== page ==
In the small, sleepy Belgian town of Roeselare, Gülsüm Tatar is about to step into the ring for the fight of her life. The Turkish boxer bounces on her feet, her jaw set and her face composed. With her coal black hair shorn at the back and sides and braided on top, she looks like a Mohawk warrior set for battle. Her name is announced, and she walks out into the lights, noise, and bombast of the arena to Major Lazer’s “Light it Up,” and climbs into the red corner of the ring.
Gülsüm’s fighting name is şampiyon—champion. Now thirty-four years old, she may be Turkey’s greatest-ever amateur boxer. After a long and illustrious amateur career, she became Turkey’s first professional female boxer two years ago. Tonight, February 16, a victory over the thirty-one-year-old Belgian fighter Oshin Derieuw—sixth in the world super-lightweight rankings—will catapult Gülsüm into the top ten and bring her a step closer to a major title fight. It is also another stage in her long struggle for recognition and respect for Turkish women’s boxing.
Oshin Derieuw comes next, soaking up the cheers from her two-thousand-strong hometown crowd, and steps into the blue corner. It’s set to be a tough fight; both fighters are unbeaten in professional boxing: Oshin with ten victories, Gülsüm three. They meet in the center of the ring, lock eyes, touch gloves, retreat to their corners. And the bell rings.
A few days before the fight, Gülsüm was involved in a blistering sparring session that surged back and forth over the sweat-stained floor of a small, ripe-smelling gym in Kadıköy, Istanbul. There was a row of heavy bags lining one wall, a pile of truck tires on the floor, and a small ring crammed into a dark corner—so close to the walls that fighters have to watch so they don’t bang their heads when they’re against the ropes. Gülsüm’s trainer urged her male sparring partner to hit her with more shots and more force. When the session ended, she sat on the floor, shiny with sweat, her chest heaving. As usual, she was feeling relaxed and confident.
Gülsüm was born in 1985 in Kars, in the cold, rugged far east of Turkey. Her family moved to Istanbul when she was a few years old. The harsh climate and high altitude in Kars produce many natural fighters, and boxing is in Gülsüm’s blood. Her uncle Kibar Tatar boxed in the 1988 Olympics. She grew up scrapping and wrestling with her four older brothers. Even so, boxing didn’t occur to her as something she would do. Gülsüm’s parents believed women should marry young and stay at home to raise children. They didn’t want Gülsüm involved in any sports, let alone boxing.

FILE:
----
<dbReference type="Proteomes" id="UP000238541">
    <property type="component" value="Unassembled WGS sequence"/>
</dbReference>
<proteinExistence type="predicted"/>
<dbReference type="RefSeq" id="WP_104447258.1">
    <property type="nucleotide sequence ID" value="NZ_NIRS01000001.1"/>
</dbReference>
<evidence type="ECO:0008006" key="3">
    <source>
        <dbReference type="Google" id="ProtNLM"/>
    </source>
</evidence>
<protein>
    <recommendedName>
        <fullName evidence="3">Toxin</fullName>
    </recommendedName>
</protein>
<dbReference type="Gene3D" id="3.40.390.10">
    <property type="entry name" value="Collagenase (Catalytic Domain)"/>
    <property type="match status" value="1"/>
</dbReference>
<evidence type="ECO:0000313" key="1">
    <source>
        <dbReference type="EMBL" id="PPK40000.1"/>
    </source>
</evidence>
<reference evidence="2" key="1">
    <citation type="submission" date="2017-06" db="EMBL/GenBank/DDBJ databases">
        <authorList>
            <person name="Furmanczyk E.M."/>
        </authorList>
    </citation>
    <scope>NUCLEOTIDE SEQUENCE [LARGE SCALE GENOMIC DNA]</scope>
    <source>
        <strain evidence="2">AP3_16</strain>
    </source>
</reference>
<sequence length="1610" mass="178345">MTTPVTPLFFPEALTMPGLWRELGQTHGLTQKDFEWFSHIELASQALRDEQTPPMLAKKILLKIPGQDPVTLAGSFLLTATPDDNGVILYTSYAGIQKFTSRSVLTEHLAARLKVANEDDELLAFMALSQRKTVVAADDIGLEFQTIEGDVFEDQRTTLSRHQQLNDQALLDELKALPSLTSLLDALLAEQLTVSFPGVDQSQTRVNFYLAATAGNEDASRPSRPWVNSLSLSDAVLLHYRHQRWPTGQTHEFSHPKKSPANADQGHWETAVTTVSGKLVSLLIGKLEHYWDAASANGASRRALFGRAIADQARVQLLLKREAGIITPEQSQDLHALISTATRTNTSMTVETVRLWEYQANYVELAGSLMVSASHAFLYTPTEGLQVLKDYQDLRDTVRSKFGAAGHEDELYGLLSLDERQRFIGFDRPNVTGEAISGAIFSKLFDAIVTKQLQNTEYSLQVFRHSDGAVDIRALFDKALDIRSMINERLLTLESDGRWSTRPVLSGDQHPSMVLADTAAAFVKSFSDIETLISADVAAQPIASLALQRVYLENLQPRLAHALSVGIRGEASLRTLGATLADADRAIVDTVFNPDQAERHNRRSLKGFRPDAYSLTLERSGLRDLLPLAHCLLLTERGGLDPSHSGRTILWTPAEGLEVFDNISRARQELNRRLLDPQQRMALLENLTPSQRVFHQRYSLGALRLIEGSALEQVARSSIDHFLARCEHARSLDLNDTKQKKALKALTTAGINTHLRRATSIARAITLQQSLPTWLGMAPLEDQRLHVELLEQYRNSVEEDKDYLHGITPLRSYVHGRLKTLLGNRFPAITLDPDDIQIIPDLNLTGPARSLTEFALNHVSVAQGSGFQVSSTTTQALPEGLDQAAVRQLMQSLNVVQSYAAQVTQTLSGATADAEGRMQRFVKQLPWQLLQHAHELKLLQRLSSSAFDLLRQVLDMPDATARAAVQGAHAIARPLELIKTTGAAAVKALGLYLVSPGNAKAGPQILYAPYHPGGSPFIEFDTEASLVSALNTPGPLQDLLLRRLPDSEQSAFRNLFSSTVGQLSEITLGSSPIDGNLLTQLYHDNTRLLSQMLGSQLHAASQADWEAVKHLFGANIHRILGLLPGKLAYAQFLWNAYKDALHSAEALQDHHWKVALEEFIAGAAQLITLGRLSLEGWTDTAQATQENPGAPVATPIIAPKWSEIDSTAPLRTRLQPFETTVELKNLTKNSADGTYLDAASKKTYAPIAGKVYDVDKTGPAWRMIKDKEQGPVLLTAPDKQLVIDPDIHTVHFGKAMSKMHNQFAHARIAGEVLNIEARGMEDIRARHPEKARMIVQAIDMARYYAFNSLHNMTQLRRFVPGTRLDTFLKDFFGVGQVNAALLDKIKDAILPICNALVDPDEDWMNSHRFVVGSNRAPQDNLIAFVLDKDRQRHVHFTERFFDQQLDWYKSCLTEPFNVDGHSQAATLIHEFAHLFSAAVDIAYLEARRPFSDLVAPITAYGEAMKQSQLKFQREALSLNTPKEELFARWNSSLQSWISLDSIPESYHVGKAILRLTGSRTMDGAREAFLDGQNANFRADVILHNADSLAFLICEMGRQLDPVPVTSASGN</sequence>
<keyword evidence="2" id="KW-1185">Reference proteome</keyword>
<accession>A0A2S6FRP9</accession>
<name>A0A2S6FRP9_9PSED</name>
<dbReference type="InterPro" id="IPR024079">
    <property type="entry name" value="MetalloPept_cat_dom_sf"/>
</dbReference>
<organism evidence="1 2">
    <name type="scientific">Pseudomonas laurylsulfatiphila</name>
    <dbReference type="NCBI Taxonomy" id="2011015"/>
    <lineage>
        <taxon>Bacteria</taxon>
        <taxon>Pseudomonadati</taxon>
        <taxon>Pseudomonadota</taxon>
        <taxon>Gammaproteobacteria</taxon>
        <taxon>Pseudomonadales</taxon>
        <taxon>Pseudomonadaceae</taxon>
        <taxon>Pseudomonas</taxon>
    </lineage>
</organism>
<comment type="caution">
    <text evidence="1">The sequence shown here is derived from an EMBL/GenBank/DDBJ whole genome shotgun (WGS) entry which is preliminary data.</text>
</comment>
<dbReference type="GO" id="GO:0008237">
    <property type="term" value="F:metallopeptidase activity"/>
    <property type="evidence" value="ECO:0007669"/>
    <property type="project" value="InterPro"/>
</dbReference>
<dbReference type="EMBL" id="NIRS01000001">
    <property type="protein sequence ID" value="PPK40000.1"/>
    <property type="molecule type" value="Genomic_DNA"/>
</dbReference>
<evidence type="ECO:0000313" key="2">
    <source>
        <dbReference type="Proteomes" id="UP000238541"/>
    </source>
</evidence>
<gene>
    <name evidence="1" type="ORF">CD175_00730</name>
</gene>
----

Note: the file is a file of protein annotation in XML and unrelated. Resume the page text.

But when she was fifteen or sixteen, her brother Serkan—himself a promising boxer—began taking her with him to train at Fenerbahçe Boxing Club to keep her out of trouble and to use up some of her excess energy. She didn’t tell her parents. “The open-mindedness of my brother led me here to my life,” she said.
In general, Turkey is a patriarchal, conservative country, with a terrible record on gender rights and equality. Much of Turkish society might balk at the idea of women boxing, worrying that it is improper or too dangerous. But Gülsüm has always found acceptance in the boxing gym.
When she first started training, there were no other girls there, and the men treated her like any other fighter. She embarked on boxing’s brutal learning curve. When she took a sharp blow during sparring, she often couldn’t find the strength to fire back and, afterward, she would go and cry alone from the pain. Losing weight was hellish. But the frustration only made her more determined, and when her brother or a trainer gave her praise, her self-confidence grew and she craved improvement. She became stronger, her stamina increased, and she became a match for her sparring partners. Soon, she was lost to boxing. “When I could throw a punch properly, I felt like an immaculate, perfect person,” she said.
The fighters twitch and feint, coiled with potential violence, observing each other warily. Gülsüm Tatar dances in her southpaw stance, slippery and confident, with an open guard, dominating the center of the ring. Oshin Derieuw, slightly crouched in an orthodox stance, jabs, and tests, her right hand cocked and poised for the slightest opening. The crowd falls quiet, and the canvas creaks with their shifting feet. They both fire controlled explosions of blurring shots, but few land cleanly. Gülsüm is looking more comfortable, and she sends a spearing left hand into Oshin’s stomach just as the bell ends the first round.